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A Checklist for Fund Investors

Questions to ask when deciding whether to invest in a fund.

Kevin McDevitt, CFA, 12/19/2013

Last weekend The Wall Street Journal columnist Jason Zweig wrote an excellent piece about the importance of using checklists as a way to avoid behavioral errors when investing. As he points out, investors can be wildly inconsistent in the parameters they use when evaluating potential investments. This leaves them prone to making decisions based on emotion rather than a systematic process. Employing a checklist ensures that investors consistently address the issues that really matter, and it helps them avoid repeating past mistakes.

The column suggests potential questions to ask when investing in individual equities, but it doesn't have specific suggestions for mutual fund investors. So, what would a fund checklist look like? These questions should go beyond what one might include in a simple screen. Let's assume that investors--or at least regular visitors to this website--know to generally stick to funds with low costs, proven management teams, and strong risk-adjusted performance. But such data points are just the beginning.

What follows are questions that likely aren't new and are mostly common sense, but they can be easy to ignore in the heat of the moment. They may require a little more digging and self-reflection on the investor's part too, but if they're addressed diligently, the effort can lead to better decisions and better outcomes.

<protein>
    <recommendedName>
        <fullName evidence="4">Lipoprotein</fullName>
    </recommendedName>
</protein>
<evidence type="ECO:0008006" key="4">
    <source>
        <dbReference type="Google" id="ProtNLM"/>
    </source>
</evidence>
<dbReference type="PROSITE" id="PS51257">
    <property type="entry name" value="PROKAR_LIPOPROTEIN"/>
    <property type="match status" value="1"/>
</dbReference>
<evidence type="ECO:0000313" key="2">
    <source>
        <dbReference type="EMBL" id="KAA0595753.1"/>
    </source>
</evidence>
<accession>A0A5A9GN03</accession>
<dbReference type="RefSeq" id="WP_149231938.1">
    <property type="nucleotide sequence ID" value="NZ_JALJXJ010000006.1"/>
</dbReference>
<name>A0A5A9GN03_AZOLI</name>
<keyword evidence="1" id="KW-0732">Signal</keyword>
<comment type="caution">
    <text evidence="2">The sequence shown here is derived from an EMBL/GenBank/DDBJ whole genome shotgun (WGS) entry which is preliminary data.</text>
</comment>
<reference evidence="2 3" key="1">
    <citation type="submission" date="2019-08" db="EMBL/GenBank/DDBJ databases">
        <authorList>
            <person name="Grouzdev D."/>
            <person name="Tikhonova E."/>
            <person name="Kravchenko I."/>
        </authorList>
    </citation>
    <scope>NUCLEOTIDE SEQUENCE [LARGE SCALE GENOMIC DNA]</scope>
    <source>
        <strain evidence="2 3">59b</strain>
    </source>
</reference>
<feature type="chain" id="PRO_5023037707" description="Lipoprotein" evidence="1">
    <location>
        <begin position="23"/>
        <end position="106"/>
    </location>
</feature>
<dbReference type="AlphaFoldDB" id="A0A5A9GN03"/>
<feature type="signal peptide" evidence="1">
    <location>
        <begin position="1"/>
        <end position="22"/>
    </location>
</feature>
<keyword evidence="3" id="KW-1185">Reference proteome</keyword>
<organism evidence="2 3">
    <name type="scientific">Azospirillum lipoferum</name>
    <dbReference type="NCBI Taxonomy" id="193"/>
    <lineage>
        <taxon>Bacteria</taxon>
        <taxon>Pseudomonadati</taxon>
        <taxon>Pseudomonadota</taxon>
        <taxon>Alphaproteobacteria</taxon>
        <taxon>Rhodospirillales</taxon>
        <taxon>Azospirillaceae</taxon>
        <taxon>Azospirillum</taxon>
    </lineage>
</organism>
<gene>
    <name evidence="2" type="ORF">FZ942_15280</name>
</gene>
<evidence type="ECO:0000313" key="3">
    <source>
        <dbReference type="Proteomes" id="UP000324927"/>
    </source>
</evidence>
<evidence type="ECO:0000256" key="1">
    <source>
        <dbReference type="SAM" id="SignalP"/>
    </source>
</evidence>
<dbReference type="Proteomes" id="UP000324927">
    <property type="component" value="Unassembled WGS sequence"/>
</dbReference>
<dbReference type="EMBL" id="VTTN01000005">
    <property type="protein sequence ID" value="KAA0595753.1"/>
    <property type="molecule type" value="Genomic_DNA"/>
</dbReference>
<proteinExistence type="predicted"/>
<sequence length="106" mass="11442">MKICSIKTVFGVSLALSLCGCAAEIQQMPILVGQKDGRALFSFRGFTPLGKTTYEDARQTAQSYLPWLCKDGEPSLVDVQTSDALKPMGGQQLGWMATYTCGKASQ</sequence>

How does the portfolio fit with my existing holdings? 
There are two aspects to this question. First, is there significant overlap between a given fund portfolio and one's existing holdings? Portfolio overlap can lead to undue concentrations in certain areas, leaving an investor less diversified than he might have thought. Undue concentration and limited diversification can leave a portfolio more vulnerable to performance swings and greater losses when times get tough.

Even when holdings or style overlap isn't a problem, take this analysis a step further by asking, What would this fund add to my existing portfolio lineup? Be aware that asset classes that are quite different can sometimes be subject to similar dynamics. For example, adding a high-yield bond or bank-loan fund to an already equity-heavy portfolio likely wouldn't provide much diversification benefit given that credit-sensitive securities tend to have fairly high correlations with equities.

Am I chasing past performance? 
This one is as much about self-evaluation as fund analysis. Nearly five years into a bull market characterized by extremely low interest rates, it's easy to rationalize stretching for extra yield or return. ("This small-growth fund is just the thing I need to be better diversified.") The danger of doing this, of course, is taking on more risk than one is prepared to bear, especially in the near term.

One way to get at this is to investigate what's driving performance. Market-beating returns are all well and good, but they don't tell you that much by themselves. It's critical to understand the context for a fund's returns. That is, how much risk was a manager taking on to earn those results? Try to find the causal factors within the strategy and portfolio that are driving performance rather than simply looking at descriptive statistics.

What is the fund's downside and am I comfortable with it? 
This leads to the next checklist item, and perhaps the most important. Despite what some alternative managers say, every investment carries risk, and every fund has a downside. It's critical to first accept this fact and then identify what the risks are in advance. Always ask yourself what can go wrong and then assess whether or not you can live with that.

Kevin McDevitt is an Editorial Director with Morningstar.

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